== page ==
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Civic Classics Collection

A special collection that supports ASU's mission of civic education

Background

Arizona State University Library and the School of Civic and Economic Thought and Leadership (SCETL) partnered to create a special collection including books, maps, and historical newspapers called the Civic Classics Collection (CCC). This collection documents some of the essential ideas, leaders, and debates of American history with particular focus on politics and economics.

The Civic Classics Collection is a sub-collection within the Rare Books and Manuscripts Collection, one of the Featured Collections in Distinctive Collections at ASU. All materials are non-circulating, but are available to be viewed by appointment in the Wurzburger Reading Room. The Reading Room is free and open to everyone, including ASU affiliates as well as the general public. For more information, please contact Ask an Archivist.

ASU Library and Distinctive Collections

The Civic Classics Collection is part of ASU's Distinctive Collections in Hayden Library. Distinctive Collections houses ASU's rare books, manuscripts, and other specialized materials such as maps, prints, posters, photographs, and realia. Collections document the material record in a global context from approximately 2200 BCE to present. Emphasis falls on art, design, the performing arts, international studies, and other multidisciplinary topics. Featured collections include the Chicano/a Research Collection, Child Drama Collection, Design and Arts Special Collections, Greater Arizona Collection, Latin Americana Collection, and Rare Books and Manuscripts. There are also developing collections including the Israeli pulp fiction collection (IsraPulp). To ensure the preservation of and access to these materials to researchers and the community, the collections do not circulate. Items may be requested to be viewed in the new Wurzburger reading room located on the main level of Hayden Library.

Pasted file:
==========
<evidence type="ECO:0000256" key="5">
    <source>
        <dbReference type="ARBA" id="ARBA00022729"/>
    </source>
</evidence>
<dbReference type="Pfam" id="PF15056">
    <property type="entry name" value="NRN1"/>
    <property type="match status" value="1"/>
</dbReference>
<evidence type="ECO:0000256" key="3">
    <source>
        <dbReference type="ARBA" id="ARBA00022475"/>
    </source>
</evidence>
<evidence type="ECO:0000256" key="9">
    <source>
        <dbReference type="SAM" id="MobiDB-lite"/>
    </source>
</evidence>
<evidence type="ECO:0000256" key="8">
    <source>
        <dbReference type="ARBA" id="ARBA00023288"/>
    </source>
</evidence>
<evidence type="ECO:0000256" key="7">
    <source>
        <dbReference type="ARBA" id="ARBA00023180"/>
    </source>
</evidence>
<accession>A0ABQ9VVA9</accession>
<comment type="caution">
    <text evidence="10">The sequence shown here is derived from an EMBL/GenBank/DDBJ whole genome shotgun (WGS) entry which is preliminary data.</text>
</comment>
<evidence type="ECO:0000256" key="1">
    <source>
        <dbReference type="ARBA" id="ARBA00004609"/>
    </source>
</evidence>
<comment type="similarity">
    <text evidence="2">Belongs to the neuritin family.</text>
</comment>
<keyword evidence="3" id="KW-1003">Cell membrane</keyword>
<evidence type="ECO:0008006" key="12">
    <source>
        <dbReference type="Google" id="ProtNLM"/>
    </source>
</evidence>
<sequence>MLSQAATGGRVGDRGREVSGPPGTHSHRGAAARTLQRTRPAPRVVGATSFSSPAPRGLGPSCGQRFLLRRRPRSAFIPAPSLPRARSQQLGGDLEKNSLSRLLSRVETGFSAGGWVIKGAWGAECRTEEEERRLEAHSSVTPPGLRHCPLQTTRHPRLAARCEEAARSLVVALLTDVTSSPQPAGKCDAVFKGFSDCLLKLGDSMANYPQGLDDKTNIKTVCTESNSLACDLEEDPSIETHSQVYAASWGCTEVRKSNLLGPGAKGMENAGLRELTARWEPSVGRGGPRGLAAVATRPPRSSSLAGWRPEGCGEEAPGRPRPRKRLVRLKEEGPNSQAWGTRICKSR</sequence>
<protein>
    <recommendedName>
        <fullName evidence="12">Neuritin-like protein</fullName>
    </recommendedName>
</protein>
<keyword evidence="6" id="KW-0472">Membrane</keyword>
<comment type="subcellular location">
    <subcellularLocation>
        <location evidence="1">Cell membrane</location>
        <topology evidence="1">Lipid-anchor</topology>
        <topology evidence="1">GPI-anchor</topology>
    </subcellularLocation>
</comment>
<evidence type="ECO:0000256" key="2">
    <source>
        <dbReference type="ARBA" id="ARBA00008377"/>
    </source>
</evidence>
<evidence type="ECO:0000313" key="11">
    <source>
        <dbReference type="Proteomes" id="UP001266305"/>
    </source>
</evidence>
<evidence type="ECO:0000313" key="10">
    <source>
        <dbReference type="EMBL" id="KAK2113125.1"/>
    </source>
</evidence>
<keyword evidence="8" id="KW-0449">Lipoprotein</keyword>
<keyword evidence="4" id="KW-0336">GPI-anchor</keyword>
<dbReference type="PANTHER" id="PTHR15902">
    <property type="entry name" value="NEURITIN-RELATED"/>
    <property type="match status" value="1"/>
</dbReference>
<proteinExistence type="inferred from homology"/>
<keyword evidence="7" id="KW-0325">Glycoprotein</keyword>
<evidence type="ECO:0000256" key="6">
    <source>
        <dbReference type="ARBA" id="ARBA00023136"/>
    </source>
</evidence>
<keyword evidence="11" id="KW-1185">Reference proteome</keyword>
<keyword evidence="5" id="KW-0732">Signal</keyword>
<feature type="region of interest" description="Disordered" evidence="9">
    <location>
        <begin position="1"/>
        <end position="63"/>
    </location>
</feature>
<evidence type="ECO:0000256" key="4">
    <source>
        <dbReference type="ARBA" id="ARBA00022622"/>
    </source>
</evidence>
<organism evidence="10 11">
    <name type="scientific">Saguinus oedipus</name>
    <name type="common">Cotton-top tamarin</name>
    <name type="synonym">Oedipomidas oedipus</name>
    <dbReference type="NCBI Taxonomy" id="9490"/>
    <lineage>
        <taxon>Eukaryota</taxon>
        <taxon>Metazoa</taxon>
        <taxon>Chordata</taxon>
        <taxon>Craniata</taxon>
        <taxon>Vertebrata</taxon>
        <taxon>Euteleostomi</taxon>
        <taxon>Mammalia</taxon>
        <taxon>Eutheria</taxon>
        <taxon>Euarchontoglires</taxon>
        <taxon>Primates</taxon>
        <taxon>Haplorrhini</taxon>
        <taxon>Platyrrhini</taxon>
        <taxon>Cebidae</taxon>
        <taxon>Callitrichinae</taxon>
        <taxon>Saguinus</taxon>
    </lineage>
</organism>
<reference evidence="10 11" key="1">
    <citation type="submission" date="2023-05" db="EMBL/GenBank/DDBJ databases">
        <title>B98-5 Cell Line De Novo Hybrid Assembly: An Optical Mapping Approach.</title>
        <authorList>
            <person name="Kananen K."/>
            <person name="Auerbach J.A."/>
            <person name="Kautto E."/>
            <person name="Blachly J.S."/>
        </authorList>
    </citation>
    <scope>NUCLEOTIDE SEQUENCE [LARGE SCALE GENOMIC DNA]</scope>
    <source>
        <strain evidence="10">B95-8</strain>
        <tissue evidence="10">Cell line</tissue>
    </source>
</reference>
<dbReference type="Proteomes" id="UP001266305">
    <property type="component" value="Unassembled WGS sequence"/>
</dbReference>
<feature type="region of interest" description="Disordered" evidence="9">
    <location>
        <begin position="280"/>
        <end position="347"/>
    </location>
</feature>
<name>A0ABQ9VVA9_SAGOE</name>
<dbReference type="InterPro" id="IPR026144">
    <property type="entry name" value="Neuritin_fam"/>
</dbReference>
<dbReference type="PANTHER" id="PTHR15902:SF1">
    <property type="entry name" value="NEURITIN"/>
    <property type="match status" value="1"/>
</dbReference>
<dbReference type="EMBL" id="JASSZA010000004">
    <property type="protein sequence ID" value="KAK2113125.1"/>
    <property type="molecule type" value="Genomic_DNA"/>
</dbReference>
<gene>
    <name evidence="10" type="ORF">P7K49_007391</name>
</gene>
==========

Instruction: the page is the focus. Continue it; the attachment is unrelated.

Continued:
The ASU Library acknowledges the twenty-two Native Nations that have inhabited this land for centuries. Arizona State University's four campuses are located in the Salt River Valley on ancestral territories of Indigenous peoples, including the Akimel O’odham (Pima) and Pee Posh (Maricopa) Indian Communities, whose care and keeping of these lands allows us to be here today. ASU Library acknowledges the sovereignty of these nations and seeks to foster an environment of success and possibility for Native American students and patrons. We are advocates for the incorporation of Indigenous knowledge systems and research methodologies within contemporary library practice. ASU Library welcomes members of the Akimel O’odham and Pee Posh, and all Native nations to the Library.

The ASU Library acknowledges the twenty-two Native Nations that have inhabited this land for centuries. Arizona State University's four campuses are located in the Salt River Valley on ancestral territories of Indigenous peoples, including the Akimel O’odham (Pima) and Pee Posh (Maricopa) Indian Communities, whose care and keeping of these lands allows us to be here today. ASU Library acknowledges the sovereignty of these nations and seeks to foster an environment of success and possibility for Native American students and patrons. We are advocates for the incorporation of Indigenous knowledge systems and research methodologies within contemporary library practice. ASU Library welcomes members of the Akimel O’odham and Pee Posh, and all Native nations to the Library.